It was very early in the morning on Feb. 6. Keith Railey, a photographer for the Fox News Channel's Los Angeles bureau who had worked the "Property Man" series and countless other assignments with FNC Contributor Bob Massi, asked me for the latest on his condition.
I told him that Bob was having a hard time, and left it at that. But while walking back to my office, I had a terrible premonition something had happened.
I didn’t know what it was, but I remember thinking: “This is just awful.” Minutes later, the phone call came from a Massi family friend that will make me forever remember the day.
Bob didn’t make it. I walked into the office of Nancy Harmeyer, the VP/Bureau Chief, and a Massi friend, and closed the door.
Bob and I were assigned to the Scott Peterson trial in 2004. Bob had done countless live broadcasts from a studio, but covering a trial was different.
As his producer, I reviewed the process with him before his first hit. Then I got my first Massi-ism: “I’m picking up what you’re putting down.” He also told me, speaking about the case against Peterson in the same conversation, that “this jury is going to mark this guy absent.”
Then I thought, we are in trouble.
Later that day, Bob did his first live broadcast from outside the courthouse. It was TV magic.
His commentary was clear, concise, and entertaining. Soon the entire press corps covering the trial was marking everyone absent. Bob became a fixture for Fox News outside courthouses all over the country.
As the trial went on, we learned more Massi-ism’s. For example, when walking from the courthouse, if he saw something or someone who could get into some trouble, Bob would say, “there’s probable cause.” When he ordered dinner, he would have either chicken ... or chicken. Sometimes he would go crazy, and say “someone get me some chicken Milanese.”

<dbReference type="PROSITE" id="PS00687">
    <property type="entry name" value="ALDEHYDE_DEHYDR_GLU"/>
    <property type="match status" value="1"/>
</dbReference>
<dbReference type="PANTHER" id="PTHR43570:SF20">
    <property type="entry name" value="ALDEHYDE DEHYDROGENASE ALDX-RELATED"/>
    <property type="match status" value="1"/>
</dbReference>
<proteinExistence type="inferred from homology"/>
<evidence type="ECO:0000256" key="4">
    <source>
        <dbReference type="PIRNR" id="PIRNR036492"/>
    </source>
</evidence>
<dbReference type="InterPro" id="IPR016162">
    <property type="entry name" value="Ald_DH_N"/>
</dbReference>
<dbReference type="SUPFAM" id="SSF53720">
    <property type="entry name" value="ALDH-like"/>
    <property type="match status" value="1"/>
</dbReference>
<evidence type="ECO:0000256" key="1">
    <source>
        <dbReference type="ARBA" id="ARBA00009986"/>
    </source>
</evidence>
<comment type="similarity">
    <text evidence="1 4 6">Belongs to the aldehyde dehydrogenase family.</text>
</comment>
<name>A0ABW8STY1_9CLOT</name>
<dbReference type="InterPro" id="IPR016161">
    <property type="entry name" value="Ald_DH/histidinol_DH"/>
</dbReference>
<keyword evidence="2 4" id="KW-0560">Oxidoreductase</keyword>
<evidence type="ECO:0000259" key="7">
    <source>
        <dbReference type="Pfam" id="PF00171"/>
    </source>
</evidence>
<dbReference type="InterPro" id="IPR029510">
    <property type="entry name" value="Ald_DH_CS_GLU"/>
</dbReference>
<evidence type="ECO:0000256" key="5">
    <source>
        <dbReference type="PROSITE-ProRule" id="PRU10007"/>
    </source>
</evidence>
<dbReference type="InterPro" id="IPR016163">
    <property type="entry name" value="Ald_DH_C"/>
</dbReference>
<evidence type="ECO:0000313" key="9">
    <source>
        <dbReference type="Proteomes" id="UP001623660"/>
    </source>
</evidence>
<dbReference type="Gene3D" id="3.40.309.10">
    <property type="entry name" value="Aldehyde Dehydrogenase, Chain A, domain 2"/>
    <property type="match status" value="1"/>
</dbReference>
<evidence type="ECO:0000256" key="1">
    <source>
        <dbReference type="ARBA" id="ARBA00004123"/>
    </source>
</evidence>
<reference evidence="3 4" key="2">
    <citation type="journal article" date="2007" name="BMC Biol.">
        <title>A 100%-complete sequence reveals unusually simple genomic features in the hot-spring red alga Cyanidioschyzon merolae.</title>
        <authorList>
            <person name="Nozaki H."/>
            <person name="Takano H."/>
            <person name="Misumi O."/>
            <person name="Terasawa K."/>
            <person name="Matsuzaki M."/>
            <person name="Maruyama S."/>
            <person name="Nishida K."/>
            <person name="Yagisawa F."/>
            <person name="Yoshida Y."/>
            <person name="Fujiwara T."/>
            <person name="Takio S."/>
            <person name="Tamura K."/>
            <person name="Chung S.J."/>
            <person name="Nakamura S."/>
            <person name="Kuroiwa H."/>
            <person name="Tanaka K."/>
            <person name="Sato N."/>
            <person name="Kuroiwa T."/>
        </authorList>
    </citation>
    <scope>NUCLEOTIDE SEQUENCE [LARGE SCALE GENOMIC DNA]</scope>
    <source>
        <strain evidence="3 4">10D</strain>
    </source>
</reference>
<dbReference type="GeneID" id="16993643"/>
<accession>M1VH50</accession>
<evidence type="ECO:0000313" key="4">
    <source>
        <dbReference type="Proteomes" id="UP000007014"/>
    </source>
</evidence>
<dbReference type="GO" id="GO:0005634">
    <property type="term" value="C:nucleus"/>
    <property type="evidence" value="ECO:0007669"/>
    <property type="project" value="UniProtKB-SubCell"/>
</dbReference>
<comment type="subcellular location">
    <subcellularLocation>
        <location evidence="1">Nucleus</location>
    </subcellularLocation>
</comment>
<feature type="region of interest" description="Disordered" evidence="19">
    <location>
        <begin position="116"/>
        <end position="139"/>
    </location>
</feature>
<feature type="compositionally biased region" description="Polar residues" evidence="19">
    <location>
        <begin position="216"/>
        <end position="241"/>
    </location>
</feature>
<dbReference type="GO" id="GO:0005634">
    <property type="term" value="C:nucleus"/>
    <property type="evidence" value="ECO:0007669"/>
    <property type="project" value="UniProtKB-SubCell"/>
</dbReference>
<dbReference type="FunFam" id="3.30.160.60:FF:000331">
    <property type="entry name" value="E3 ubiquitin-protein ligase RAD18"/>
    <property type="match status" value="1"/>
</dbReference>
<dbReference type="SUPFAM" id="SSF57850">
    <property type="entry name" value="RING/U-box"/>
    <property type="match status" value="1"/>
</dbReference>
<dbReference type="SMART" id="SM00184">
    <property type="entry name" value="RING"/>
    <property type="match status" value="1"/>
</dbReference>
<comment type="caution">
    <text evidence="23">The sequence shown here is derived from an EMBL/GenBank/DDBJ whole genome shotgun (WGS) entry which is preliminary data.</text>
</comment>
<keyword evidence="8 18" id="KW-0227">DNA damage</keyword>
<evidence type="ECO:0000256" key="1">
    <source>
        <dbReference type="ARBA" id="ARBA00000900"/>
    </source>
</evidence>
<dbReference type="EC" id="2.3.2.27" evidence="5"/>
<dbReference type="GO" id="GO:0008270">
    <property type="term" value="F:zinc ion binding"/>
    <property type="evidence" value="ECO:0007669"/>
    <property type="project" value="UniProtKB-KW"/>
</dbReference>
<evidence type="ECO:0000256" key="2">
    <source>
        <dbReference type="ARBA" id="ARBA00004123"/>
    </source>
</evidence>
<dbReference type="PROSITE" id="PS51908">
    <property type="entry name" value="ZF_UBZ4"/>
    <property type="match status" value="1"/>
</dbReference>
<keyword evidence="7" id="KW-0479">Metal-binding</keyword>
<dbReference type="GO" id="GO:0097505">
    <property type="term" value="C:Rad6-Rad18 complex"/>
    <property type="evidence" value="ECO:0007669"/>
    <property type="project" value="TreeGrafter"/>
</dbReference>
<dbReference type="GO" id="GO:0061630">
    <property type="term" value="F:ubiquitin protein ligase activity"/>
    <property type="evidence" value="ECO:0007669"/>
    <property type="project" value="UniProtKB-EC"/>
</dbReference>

As his visibility grew with the Petersen, Michael Jackson, and O.J. Simpson trials, so too did his relationships. Bob connected with everyone. As the gatekeeper and cheerleader for his beloved Las Vegas, he encouraged all of us to bring families to visit, so he could show off the city he loved so much.
And he really got to know us. Without asking, he would call my daughters after I had mentioned a career or personal issue. Turns out he had the whole world on speed dial.
During that period, in 2004, I had a bout with Non-Hodgkin’s lymphoma, which involved surgery and chemo. But Bob didn't just drop by. My phone rang every morning during treatments with the same question: “What are you doing?”
Those early morning phone calls continued for 15 years.
Fox News broadcast many messages of appreciation the day after Bob died. Shepard Smith ended one heartfelt tribute by saying “Bob could do anything… He was a wonderful friend.”
Ed Henry, anchoring a show soon after Bob died, fought back tears when he said “Bob was modest. Despite his success, he would say 'I’m just an Italian kid who tries to push the boulder uphill every day.' "
Lauren Petterson, the SVP who runs "Fox and Friends," was also on Bob’s speed dial. She and I have communicated every day since he passed.
“I too, loved this man," she said in one of her emails. He was one of a kind. Made all of us better. Made us appreciate our family even more. Heaven is a better place with him in it.”
But those who worked directly with Bob - his photographers, satellite truck operators and producers, were hit the hardest. They were the people Bob respected the most: The crews who make the images and send them to your TV screen.
Rich Deanda, a satellite truck operator based in Los Angeles, spoke for all of them in a text message. “My heart breaks at the news of Bob’s passing. His huge smile, generosity and all-around love for life were always such a welcome sight for all of us who had the pleasure to have him touch our lives. The hole this leaves can only partially be filled with all the wonderful memories I have for him. Much love and please let his family know how much he meant to so many of us.”
Because of my previous health issues, Bob and I talked extensively at the beginning of his treatment. Our communication was intense.
Over time, as he became more ill, the direct communication became sporadic. Our last direct messaging was by text on Christmas Day. My text to him: “wish you nothing but good health, love from all the Fairs - Merry Christmas.” Soon after came the text …”Merry Christmas. Love You.”
The world loved you back Bob Massi. We’ll never be the same.
Don Fair is the Senior Coordinating Producer for Fox News Channel based in Los Angeles.